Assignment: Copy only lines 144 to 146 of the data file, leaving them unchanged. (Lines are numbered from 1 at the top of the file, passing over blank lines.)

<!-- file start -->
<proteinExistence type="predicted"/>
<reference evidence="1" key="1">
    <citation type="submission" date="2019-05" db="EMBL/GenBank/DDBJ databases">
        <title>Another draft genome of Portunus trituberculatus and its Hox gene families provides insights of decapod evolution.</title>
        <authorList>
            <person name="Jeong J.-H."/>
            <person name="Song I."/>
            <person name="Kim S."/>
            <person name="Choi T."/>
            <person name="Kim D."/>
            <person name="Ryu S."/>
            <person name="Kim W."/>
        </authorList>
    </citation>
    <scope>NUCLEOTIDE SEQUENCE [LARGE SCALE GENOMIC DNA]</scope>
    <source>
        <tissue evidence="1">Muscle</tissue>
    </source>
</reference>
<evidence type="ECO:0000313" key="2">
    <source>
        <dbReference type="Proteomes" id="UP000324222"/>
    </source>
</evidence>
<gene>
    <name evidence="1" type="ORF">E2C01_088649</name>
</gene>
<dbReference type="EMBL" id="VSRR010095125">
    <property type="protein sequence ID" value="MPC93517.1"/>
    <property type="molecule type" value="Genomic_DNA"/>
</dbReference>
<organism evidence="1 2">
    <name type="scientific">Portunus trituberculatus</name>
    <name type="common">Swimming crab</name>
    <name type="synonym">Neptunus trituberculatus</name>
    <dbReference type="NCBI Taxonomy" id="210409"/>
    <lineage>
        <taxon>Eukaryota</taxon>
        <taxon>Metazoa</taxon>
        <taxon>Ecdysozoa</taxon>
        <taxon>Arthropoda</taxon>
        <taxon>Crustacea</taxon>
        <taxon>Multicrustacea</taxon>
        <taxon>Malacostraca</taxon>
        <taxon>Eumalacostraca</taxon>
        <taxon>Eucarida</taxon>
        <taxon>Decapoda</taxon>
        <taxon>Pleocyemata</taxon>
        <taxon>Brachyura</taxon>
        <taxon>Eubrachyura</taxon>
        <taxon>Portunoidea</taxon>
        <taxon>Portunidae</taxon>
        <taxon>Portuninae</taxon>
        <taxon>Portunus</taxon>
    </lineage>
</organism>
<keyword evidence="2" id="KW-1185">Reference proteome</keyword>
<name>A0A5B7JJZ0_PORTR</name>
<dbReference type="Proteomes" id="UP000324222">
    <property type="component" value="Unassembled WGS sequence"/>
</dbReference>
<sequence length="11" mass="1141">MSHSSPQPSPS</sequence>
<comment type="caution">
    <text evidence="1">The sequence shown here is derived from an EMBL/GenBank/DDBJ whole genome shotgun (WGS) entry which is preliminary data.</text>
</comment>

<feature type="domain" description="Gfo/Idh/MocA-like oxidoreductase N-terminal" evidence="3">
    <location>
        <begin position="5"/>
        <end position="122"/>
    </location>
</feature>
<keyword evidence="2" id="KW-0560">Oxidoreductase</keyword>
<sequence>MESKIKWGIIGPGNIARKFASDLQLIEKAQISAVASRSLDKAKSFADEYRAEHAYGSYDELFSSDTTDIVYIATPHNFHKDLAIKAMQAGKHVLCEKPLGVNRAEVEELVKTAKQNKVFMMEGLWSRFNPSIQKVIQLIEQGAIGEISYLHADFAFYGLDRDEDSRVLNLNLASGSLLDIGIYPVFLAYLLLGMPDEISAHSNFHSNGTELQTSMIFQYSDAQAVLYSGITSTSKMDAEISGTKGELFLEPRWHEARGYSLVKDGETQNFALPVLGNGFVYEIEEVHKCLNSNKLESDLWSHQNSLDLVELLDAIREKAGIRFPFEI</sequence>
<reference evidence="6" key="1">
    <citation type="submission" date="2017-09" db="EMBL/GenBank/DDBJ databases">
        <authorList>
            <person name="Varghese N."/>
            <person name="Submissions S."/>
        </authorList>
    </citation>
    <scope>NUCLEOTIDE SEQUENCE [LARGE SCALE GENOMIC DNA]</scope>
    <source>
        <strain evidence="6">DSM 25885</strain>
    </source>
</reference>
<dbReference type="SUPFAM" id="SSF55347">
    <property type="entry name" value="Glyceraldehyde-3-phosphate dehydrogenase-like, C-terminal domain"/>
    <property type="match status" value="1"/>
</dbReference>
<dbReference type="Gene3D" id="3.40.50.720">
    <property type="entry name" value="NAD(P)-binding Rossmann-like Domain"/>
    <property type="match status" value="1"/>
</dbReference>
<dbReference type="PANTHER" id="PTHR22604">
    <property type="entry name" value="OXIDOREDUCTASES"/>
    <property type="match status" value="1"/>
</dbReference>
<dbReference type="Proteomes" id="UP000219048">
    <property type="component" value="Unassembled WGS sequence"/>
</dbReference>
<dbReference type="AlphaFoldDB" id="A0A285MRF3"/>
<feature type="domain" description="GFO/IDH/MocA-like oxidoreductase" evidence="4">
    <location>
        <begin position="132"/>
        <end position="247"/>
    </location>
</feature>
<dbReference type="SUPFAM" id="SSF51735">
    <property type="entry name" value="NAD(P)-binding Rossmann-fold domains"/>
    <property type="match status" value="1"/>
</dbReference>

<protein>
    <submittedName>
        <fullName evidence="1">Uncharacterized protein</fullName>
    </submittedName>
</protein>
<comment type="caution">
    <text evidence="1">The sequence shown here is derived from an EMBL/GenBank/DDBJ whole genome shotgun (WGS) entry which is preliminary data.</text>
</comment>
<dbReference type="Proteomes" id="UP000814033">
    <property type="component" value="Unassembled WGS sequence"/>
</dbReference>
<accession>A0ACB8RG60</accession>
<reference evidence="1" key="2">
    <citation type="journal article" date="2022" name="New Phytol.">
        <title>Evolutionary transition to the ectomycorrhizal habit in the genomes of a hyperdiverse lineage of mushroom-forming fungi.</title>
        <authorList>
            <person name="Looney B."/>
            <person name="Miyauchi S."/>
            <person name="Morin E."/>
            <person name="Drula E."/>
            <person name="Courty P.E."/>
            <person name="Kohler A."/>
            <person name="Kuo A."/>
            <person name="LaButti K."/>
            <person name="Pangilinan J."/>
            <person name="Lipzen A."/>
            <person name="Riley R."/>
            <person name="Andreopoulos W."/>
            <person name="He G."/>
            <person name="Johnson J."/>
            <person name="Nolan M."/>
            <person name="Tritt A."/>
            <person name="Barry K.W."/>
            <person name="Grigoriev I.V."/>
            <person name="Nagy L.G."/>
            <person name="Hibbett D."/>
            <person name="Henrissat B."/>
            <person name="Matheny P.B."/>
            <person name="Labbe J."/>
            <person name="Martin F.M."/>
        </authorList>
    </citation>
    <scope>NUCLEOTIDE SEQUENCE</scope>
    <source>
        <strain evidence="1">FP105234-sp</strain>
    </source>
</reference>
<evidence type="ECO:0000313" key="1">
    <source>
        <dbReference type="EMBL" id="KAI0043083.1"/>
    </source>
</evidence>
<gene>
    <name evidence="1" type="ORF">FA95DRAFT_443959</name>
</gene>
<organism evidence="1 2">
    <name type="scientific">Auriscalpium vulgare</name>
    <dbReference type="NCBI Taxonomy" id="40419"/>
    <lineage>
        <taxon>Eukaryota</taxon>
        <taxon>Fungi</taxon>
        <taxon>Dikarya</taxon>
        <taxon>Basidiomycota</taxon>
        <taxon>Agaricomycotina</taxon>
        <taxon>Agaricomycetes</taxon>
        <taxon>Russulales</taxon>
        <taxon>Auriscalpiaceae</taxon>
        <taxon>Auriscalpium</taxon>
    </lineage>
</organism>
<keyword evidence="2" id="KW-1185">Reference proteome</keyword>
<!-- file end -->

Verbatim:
            <person name="Barry K.W."/>
            <person name="Grigoriev I.V."/>
            <person name="Nagy L.G."/>